THE details behind a riot which erupted at a Hunter jail during the COVID-19 lockdown in April last year began to emerge in Newcastle local court on Monday.
More than a dozen men involved in the riot on April 30, 2020, filed through court including one man described as the instigator and others heavily involved with damaging property amounting to a bill for $139,280.
The reasons for their involvement varied with some citing specific, personal frustrations and others who just got "caught up" with the disturbance and carried away.
A statement of agreed facts said a "disturbance' began in H block at the Shortland correctional centre at Cessnock, a two-storey building with four separate cell blocks, about 11.30am.
Inmates tried to stop correctional officers from entering the block, throwing objects such as crates and toilet paper at fixed security cameras, blocking doorways with fridges, and tying doors shut with sheets, as well as covering windows.
The inmates worked together, the statement said, to avoid being returned to their cells, damage property, and to prevent officers from seeing into H block to see what was coming next.
Other inmates put a hole through the gyprock ceiling to gain access to the roof, the court heard. In total about 17 men made it to the roof where they spent more than two and a half hours before being arrested.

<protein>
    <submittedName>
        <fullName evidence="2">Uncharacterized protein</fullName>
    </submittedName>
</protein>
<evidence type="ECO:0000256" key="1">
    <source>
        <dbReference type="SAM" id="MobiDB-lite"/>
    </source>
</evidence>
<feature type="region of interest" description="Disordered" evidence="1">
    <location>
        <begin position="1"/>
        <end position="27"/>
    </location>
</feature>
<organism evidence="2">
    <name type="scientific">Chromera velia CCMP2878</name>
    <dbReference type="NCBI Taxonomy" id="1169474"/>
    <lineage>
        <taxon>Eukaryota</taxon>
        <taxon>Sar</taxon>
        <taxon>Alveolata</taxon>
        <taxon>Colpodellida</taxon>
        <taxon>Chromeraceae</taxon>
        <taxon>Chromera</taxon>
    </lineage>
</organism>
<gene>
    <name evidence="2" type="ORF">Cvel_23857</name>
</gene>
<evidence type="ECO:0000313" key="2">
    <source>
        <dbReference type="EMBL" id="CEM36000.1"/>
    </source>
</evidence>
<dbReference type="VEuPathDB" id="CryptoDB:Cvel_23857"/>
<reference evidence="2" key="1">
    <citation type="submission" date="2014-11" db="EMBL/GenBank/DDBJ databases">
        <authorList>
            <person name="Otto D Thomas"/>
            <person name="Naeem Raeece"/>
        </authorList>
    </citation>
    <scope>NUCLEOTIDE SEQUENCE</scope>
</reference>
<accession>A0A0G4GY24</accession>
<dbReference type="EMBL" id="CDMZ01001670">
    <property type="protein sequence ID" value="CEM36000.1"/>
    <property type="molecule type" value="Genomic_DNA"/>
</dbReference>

At the time, Corrective Services NSW said prison officers had secured the inmates by 4pm, including those who had made their way to the roof of an internal building at midday.
Matt Unwin, solicitor for Ian Edwards, said his client felt a level of coersion and become involved in part due to peer pressure, and because he felt he may make himself vulnerable for not going with the group.
Another prisoner, Matthew Ian Duncan, told the court through his solicitor that he went through to the roof because tear gas had been used inside the building, but that he was not one of the ring leaders.
The court heard that John Cain Darcy played a significant role because he was armed, albeit with an "improvised weapon" being a broken broom stick, and actively encouraged others to become involved.
Todd Wayne Burns, a man who has spent most of his adult life in prison and who was first changed with an offence at the age of 12, was one of the main instigators, Magistrate Andrew Miller was told.
He was one of the first men to get up on the roof, wearing a face covering, and caused some damage there as well as verbally abusing correctional officers and actively encouraging others in the group.
Many of the matters will be sentenced together at Cessnock Local court on August 2, while others went to later dates in August and September for sentence.
The matter of Luca Alviggi, who was also among those who made it to the roof, has already been sentenced to 12 months in prison with a non-parole period of seven months for his involvement in the riot.